The couple moved to the next plan: an egg donor. Unlike many other countries, including the US, the Czech Republic requires that egg donors remain anonymous and does not generally allow for sex selection, so there’s not much the Murillos could find out about their future child. They chose a donor with the limited criteria allowed: 29 years old, light brown hair and blue eyes, three inches taller than Andrea. “Tony’s Mexican, so we’re going to have a Czexican,” Andrea says. “Or a Czex-Mex, that’s the other one. Well, we hope anyway.”
Andrea spent the end of January and most of February with a friend in Ireland, only returning to Prague for four days for medical tests. Every time she came back to Prague, she stayed in a different apartment or hotel. Because they were on a tight budget, she spent much of her time in the rentals, cooked her own meals, cleaned and recleaned, watched documentaries, and had several daily video calls with Tony.
In mid-March, the Murillos learned that eight of the eggs from their anonymous Czech donor had fertilized with Tony’s sperm. Two of those would be implanted when they turned five days old. Since the length of pregnancy is measured from the first day of the mother’s last menstrual period, not from the date of conception, Andrea would be almost three weeks pregnant when the embryos were implanted. On day four, with one day to wait, Andrea was full of nerves. “Today, I’m zero days pregnant, and tomorrow I’ll be 19 days pregnant,” she said. “Just like that.”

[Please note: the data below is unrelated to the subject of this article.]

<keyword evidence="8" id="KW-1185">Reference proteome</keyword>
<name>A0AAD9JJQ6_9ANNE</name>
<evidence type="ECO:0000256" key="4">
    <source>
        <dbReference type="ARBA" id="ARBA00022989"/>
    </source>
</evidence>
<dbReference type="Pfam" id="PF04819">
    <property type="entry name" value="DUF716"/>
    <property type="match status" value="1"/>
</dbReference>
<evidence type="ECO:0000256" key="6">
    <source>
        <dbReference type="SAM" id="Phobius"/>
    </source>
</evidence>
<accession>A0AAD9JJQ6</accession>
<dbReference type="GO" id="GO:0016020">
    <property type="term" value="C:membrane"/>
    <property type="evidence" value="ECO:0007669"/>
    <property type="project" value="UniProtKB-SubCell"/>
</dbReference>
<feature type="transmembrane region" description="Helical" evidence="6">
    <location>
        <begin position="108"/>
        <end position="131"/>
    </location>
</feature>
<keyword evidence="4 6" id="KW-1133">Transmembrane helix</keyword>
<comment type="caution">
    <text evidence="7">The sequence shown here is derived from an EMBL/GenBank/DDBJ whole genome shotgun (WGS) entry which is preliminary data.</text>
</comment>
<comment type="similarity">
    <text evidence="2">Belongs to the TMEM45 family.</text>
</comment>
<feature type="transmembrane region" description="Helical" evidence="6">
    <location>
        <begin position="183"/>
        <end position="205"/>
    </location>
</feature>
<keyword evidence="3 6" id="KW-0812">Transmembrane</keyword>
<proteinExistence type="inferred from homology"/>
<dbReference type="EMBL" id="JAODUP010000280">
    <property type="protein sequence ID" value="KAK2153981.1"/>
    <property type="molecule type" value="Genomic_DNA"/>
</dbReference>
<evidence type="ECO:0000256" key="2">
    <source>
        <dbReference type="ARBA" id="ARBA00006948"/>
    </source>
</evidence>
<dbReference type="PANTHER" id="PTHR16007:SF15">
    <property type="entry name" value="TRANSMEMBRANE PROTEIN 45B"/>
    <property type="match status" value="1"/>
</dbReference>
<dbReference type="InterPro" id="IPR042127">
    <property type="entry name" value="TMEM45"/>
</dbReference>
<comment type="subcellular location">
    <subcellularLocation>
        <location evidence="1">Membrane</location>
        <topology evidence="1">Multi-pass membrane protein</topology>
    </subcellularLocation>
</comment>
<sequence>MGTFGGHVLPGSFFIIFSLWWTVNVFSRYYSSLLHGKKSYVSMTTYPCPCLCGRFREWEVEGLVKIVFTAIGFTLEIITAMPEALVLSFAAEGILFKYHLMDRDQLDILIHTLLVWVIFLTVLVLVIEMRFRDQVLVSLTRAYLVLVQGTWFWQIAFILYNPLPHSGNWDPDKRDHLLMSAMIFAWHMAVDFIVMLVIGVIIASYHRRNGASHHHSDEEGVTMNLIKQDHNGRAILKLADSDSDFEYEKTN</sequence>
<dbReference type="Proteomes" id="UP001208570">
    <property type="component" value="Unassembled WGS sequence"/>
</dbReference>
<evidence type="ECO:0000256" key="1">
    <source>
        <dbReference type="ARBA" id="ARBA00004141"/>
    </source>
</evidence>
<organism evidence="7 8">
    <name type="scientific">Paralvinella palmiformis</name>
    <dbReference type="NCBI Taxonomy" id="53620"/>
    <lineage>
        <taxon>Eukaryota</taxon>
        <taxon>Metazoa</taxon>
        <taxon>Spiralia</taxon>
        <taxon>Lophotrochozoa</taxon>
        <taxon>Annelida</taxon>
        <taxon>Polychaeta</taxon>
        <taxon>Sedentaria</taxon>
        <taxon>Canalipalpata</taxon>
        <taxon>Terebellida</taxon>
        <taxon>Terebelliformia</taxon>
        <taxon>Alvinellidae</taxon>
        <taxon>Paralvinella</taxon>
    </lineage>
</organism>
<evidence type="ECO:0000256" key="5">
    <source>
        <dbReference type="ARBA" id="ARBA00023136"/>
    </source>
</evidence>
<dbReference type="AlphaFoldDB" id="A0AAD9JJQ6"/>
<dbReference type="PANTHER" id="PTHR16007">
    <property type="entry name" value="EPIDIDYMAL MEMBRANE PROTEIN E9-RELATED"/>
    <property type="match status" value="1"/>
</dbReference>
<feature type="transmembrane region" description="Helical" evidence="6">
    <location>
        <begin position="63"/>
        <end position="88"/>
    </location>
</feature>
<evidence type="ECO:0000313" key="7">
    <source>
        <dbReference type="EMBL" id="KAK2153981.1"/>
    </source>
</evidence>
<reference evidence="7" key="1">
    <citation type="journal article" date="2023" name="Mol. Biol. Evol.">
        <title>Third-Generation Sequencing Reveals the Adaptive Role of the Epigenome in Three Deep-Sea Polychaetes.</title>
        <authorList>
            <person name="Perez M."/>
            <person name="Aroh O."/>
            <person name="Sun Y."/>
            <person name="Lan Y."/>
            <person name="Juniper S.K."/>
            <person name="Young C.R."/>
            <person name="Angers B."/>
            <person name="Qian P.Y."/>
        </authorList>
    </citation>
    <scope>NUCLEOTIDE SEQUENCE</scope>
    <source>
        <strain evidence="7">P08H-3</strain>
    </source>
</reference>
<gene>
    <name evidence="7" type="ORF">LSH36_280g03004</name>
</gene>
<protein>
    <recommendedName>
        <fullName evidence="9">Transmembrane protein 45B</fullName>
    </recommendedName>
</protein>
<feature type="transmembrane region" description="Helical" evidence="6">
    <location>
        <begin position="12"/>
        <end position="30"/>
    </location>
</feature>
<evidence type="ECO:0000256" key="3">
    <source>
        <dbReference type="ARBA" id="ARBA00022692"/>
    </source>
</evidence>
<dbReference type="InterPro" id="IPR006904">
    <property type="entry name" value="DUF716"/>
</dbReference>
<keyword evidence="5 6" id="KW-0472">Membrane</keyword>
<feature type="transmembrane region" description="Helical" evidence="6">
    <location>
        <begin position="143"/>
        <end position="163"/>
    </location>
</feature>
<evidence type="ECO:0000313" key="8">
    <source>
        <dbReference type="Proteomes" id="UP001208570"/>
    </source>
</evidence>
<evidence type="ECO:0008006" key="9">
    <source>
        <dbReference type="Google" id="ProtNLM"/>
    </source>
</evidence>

The next day, Andrea came into Fertility Port looking anxious and hustled into the small waiting area—a room with a few cushioned lounge chairs and a Nespresso machine. The clinic’s logo, printed in oversized block letters behind the reception desk, is its name with a pink tadpole-like sperm swimming into the egg-shaped letter “O.” She had followed the doctors’ advice to prepare for the procedure: no makeup and no perfume. Also, her bladder was full to make the operation easier. “Afterwards, I can go as much as I want,” she said. Andrea held her phone up to give Tony the chance to say hello to everyone in the room, including Dostálová and Novotná, who had come to provide emotional support.
Before long, the doctors whisked Andrea into the operating room for the transfer, which was over in a few minutes. After half an hour’s rest, she returned to the lobby into a flurry of hugs and group photos. “American smiles,” one of the doctors said when they posed for a picture with Andrea and the Medistella team.